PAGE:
Bellevue’s urban ‘oasis’

Tickled pink, Jane Song stretched her neck out and smelled a cluster of yellow blooms from an overhanging kerria shrub.

Botanical Garden attracts 250,000 visitors a year

Tickled pink, Jane Song stretched her neck out and smelled a cluster of yellow blooms from an overhanging kerria shrub.

“I should have come here before because I live very close,” said Song, who visited the Bellevue Botanical Garden for her first time on a recent Saturday afternoon. “I always thought some time I’ll go there, but I never did.”

During a docent-led tour, Song and friend, Qing Zhang of Seattle, made their way over the garden’s paths, stopping every so often to admire a different flower variety.

“It’s nice that we have this kind of community garden and plus it’s free,” she added. “It’s really wonderful.”

Every year, 250,000 visitors take in the beauty of the city’s 53-acre Bellevue Botanical Garden, located in Wilburton Hills Community Park. The garden includes woodlands, meadows, wetlands and display gardens and is endowed with wildlife, including ducks, rabbits and herons.

With nearly 100 parks, Bellevue offers much in the way of green space. But nothing quite says it all like the garden.

“What makes it unique is the fact that you have this beautiful setting right in the middle of this expanding, growing city,” said Nancy Daar, docent coordinator for the Bellevue Botanical Garden Society, which helps the city manage the garden. “It’s an oasis.” During the hour-long tour, docent Lucia Kelley led a group of 12 through the display gardens. In the Waterwise Garden, she pointed to some heucheras and dark pink knautias just beginning to bloom. A photographer stopped nearby to capture some orange fritillaria flowers.

“There’s always something new - no matter what,” Kelley said. “You could come every couple of weeks and there’ll be something different growing.”

In 1984, the former Cal and Harriet Shorts deeded their home and 7.5 acres of property to the city to support the community’s park system, Kelley explained. Five years later, the city set aside 17 acres for the Botanical Garden, including the Shorts’ property. An additional 19 acres south of the garden was set aside as a botanical reserve.

By 1992, the Shorts’ home was converted to a visitor center and the garden was opened to the public.

The city acquired another 17-acre parcel adjacent to the garden two years ago, bringing the garden to its current expanse of 53 acres.

“It’s wonderful, this could have all been condos,” said Kelley, who has been a docent since 1997. The experience has been an ongoing education for her.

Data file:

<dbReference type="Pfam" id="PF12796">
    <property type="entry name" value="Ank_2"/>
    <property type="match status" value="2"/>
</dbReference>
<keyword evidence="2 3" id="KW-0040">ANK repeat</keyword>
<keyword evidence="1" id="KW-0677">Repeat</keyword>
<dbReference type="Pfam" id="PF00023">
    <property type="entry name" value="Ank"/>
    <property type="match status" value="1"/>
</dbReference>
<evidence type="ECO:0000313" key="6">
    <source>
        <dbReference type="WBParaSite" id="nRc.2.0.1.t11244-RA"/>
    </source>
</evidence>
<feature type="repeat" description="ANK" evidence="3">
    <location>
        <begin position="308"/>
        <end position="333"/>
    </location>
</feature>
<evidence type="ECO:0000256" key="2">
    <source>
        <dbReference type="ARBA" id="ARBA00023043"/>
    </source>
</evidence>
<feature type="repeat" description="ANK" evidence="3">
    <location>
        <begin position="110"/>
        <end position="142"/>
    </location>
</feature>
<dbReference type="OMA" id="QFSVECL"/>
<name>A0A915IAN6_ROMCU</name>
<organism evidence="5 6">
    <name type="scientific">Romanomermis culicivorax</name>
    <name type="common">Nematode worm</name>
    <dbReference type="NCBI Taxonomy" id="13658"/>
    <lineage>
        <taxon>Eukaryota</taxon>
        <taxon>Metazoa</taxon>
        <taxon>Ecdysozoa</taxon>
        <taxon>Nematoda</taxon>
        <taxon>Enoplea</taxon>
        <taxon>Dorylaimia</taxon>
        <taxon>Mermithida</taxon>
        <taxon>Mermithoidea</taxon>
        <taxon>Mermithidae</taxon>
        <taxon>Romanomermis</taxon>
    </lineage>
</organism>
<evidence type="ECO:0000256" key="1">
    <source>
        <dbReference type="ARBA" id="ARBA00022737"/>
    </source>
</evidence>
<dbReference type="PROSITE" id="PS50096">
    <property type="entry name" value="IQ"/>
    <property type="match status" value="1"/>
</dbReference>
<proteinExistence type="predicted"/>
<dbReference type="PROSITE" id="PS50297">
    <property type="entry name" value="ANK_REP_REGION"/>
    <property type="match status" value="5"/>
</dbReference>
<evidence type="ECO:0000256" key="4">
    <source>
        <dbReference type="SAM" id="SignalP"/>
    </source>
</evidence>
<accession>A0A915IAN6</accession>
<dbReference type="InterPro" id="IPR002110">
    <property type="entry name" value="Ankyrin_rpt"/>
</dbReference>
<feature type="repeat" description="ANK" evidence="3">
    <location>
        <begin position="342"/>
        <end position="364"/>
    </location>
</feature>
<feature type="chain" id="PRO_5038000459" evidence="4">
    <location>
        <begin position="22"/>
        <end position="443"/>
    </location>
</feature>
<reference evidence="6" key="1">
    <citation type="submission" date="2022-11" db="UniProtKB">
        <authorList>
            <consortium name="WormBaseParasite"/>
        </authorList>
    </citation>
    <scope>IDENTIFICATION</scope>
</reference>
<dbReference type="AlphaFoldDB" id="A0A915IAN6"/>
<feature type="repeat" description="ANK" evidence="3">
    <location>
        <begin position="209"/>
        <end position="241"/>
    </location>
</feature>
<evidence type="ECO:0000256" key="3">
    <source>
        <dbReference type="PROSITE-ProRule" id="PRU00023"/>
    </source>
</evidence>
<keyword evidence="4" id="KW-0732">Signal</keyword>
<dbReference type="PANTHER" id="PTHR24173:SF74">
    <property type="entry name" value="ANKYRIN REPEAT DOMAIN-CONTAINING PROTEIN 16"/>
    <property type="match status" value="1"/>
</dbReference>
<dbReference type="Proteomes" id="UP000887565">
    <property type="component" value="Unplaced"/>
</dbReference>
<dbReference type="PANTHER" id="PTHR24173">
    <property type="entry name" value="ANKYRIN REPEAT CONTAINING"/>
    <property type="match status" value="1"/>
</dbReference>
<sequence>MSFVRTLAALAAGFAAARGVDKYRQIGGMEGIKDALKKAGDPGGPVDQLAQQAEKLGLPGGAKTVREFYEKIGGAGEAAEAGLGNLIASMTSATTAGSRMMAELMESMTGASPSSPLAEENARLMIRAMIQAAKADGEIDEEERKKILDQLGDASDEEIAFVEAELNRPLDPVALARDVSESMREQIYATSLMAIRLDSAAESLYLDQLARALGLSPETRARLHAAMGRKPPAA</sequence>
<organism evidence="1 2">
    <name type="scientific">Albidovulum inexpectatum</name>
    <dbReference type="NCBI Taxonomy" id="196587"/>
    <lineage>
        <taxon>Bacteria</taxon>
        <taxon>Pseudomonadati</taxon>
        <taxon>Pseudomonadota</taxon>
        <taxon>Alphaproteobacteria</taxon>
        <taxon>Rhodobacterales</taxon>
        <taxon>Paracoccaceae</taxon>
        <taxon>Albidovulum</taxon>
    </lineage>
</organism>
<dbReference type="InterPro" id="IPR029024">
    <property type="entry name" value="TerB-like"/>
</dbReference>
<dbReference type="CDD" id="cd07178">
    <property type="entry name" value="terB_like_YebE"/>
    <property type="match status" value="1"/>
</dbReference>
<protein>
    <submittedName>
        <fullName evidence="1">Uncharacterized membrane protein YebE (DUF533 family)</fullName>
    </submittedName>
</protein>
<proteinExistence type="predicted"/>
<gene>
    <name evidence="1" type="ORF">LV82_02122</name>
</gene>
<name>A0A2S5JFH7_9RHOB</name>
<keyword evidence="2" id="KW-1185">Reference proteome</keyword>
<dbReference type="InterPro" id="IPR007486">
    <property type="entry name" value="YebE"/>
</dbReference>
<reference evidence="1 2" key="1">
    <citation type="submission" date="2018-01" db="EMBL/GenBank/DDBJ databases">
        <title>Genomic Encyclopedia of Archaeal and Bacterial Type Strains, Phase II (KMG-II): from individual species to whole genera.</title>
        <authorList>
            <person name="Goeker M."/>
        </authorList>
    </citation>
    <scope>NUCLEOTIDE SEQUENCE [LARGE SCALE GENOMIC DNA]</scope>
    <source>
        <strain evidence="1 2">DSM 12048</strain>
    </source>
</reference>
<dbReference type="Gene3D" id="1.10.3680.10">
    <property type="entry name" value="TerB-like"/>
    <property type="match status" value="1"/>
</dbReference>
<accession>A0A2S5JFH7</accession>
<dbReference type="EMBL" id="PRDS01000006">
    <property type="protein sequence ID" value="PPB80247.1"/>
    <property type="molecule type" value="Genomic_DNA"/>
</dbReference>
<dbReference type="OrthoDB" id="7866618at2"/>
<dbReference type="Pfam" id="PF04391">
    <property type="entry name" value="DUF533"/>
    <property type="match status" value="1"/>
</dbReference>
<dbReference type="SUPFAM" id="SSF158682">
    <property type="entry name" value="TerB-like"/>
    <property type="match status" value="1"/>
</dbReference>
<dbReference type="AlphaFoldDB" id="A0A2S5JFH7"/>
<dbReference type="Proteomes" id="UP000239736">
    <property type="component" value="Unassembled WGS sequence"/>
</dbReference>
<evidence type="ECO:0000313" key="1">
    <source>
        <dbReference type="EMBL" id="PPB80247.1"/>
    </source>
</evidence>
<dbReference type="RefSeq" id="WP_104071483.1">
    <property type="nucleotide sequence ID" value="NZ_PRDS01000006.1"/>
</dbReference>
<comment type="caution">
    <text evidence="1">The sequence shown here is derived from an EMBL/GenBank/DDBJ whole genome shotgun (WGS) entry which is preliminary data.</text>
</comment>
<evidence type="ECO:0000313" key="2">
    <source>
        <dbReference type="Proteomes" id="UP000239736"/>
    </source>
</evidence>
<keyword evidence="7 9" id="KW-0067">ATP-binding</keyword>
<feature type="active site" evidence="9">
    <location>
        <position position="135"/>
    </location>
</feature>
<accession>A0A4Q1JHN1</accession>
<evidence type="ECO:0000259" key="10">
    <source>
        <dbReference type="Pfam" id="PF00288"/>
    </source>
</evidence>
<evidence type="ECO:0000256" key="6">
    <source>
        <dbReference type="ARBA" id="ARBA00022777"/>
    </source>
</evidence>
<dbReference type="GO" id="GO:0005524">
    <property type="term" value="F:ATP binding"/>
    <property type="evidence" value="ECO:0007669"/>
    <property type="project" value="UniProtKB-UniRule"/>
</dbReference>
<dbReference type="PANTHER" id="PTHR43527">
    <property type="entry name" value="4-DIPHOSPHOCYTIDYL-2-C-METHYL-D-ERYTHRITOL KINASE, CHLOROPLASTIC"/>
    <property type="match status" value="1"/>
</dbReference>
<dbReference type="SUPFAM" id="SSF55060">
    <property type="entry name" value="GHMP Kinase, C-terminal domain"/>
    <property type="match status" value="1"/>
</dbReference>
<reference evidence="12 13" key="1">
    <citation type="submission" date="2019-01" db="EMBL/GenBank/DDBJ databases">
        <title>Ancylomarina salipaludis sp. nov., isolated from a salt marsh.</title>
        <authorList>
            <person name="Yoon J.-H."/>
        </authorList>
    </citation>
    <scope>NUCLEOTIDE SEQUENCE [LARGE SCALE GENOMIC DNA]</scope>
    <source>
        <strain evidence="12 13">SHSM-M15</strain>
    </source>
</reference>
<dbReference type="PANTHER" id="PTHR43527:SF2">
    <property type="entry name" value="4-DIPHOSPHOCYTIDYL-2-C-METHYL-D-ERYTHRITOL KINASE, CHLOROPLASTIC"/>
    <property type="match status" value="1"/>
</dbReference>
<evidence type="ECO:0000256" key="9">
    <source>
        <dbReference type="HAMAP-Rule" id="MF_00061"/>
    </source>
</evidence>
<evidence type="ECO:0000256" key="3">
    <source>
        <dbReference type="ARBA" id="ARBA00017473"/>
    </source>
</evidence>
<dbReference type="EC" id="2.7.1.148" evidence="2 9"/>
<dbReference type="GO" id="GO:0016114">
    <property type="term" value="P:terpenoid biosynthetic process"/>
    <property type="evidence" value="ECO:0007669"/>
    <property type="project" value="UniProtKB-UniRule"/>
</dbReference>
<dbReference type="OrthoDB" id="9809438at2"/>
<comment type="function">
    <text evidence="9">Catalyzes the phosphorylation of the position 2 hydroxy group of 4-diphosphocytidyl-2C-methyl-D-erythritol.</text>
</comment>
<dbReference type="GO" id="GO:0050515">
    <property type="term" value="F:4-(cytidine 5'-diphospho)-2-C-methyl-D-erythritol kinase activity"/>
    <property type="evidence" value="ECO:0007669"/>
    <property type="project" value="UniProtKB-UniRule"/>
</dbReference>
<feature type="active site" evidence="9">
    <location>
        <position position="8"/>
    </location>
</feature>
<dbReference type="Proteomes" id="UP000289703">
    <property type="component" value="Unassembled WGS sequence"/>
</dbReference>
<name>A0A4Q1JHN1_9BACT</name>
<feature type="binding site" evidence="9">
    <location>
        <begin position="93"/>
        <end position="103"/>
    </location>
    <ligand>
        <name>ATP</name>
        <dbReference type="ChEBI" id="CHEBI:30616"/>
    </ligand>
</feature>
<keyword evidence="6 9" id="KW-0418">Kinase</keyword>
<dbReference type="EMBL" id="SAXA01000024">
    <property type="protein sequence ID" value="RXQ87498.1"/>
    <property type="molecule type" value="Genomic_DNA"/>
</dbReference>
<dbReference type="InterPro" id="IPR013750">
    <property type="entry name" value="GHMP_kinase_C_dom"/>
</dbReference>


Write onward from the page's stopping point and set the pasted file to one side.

The garden currently has 32 docents and needs more volunteers, she noted.

Visitors have enjoyed several of the garden’s long-time features over the years, including a clerodendrum tree in the Shorts Ground Cover Garden that leaves hands smelling like peanut butter when people rub the leaves.

There also are the wetlands in the Native Discovery Garden – Kelley’s favorite. also

“Children love this,” she said of the garden. “We’ve got the skunk cabbage, a couple of ducks and then I ask the kids if they saw the alligator over there and I get all of them looking.”

The Botanical Garden brings tourists, like Bill Leeds, back every year to see how it’s changed. Leeds has come from California to see the garden several times within the past five years. That afternoon, he came with girlfriend, Lori Peterson of Seattle.

“We always come for the Garden D’Lights in the wintertime,” Leeds said. The December event, which drew 5,000 people the first year, now attracts more than 140,000 people who come to see the garden lit up. “We try and come once every season to see the changes in this magnificent, beautiful garden that they keep so well. It’s such a treasure for this area.”

But there are new features that are added as well, such as this year’s Rhododendron Glen, which was spruced up after a windstorm knocked over several big trees in recent years and ruined the area. The collections are organized into six beds and include new plantings of over 50 rhododendron species and hybrids, and a small grove of Chinese Birch trees.

There also is the looped Lost Meadow Trail where visitors can see a red-tailed hawk’s nest.

Daar said the garden has attracted horticulture students who come to study different plant species, as well as grooms and brides who take advantage of the scenery for wedding photos. Occasionally she’ll see a painter setting up their canvas and water colors to imitate nature.

“And then people just come for the quietness of the garden,” she said.

Carrie Wood can be reached at or 425-453-4290.